~ On Translation
October 21, 2012 § Leave a comment
Languages are selfish. Everyone knows that once they’ve been abroad and struggled to make themselves understood. That is a sad thing, but even sadder is that they separate us from great books.
As a multilingual person, I knew about the cruelty of translation as something terribly frustrating to do – how do you translate Gatsby’s ‘old sport’ in another language without making it sound ridiculous? Is it even worth trying to translate a poem? And if you do give it a go, what do you choose to leave out? The rhyming scheme? The metaphors? The rhythm?
But my frustration deepened and took another dimension recently when I finished a great book. In French. And I wanted my boyfriend to read it. In English.
And there were no translations available.
That is when I started appreciating how lucky I am to be able to read in several languages and how much I have been taking it for granted. This matter is not trivial when we know that some people learn a specific language to gain access to its literature in the original – Dante, for instance (and it certainly is on my to do list). I have always worried about not being able to read everything before I die but once I started taking literature in languages I cannot speak into account, my head started spinning.
And I also started wondering who decides. Who has the power to say that a particular book will be granted publication in a different language and that another one will remain the privilege of a lucky few? I am sure many elements come into play, such as how popular it has been or whether it would translate in cultural terms but it seems sad that some books should be left out simply because only a few can be afforded and all the others do not make the cut. I suppose some take longer than others – for instance, I wonder if J.K. Rowling’s new title would have been translated so quickly (or at all) despite its mixed reviews if she wasn’t the phenomenon that she already is.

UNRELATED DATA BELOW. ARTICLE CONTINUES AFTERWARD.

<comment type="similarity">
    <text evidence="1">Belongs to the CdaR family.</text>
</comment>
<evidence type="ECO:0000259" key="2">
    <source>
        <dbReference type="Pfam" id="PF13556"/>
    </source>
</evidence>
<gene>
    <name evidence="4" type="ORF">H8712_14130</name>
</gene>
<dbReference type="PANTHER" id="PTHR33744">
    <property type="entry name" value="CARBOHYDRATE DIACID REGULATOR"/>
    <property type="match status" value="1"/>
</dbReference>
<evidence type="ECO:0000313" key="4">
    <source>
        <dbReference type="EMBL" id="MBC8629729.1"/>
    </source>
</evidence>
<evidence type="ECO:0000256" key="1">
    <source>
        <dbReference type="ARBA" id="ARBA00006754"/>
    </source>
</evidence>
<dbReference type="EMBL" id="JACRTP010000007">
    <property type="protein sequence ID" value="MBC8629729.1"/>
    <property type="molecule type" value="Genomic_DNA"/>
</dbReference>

And so I can only shout at the top of my lungs on this vast Internet space: To Whom It May Concern, please, please, PLEASE translate Marie-Aude Murail’s Miss Charity into English! It is brilliant, will delight children and adults alike and it takes place in England, for heaven’s sake!
NB: Incidentally, many other of Marie-Aude Murail’s books are fantastic and some have actually been translated (a list can be found here) although my favourite ones are not available in English yet. I may have to write about them at some point anyway.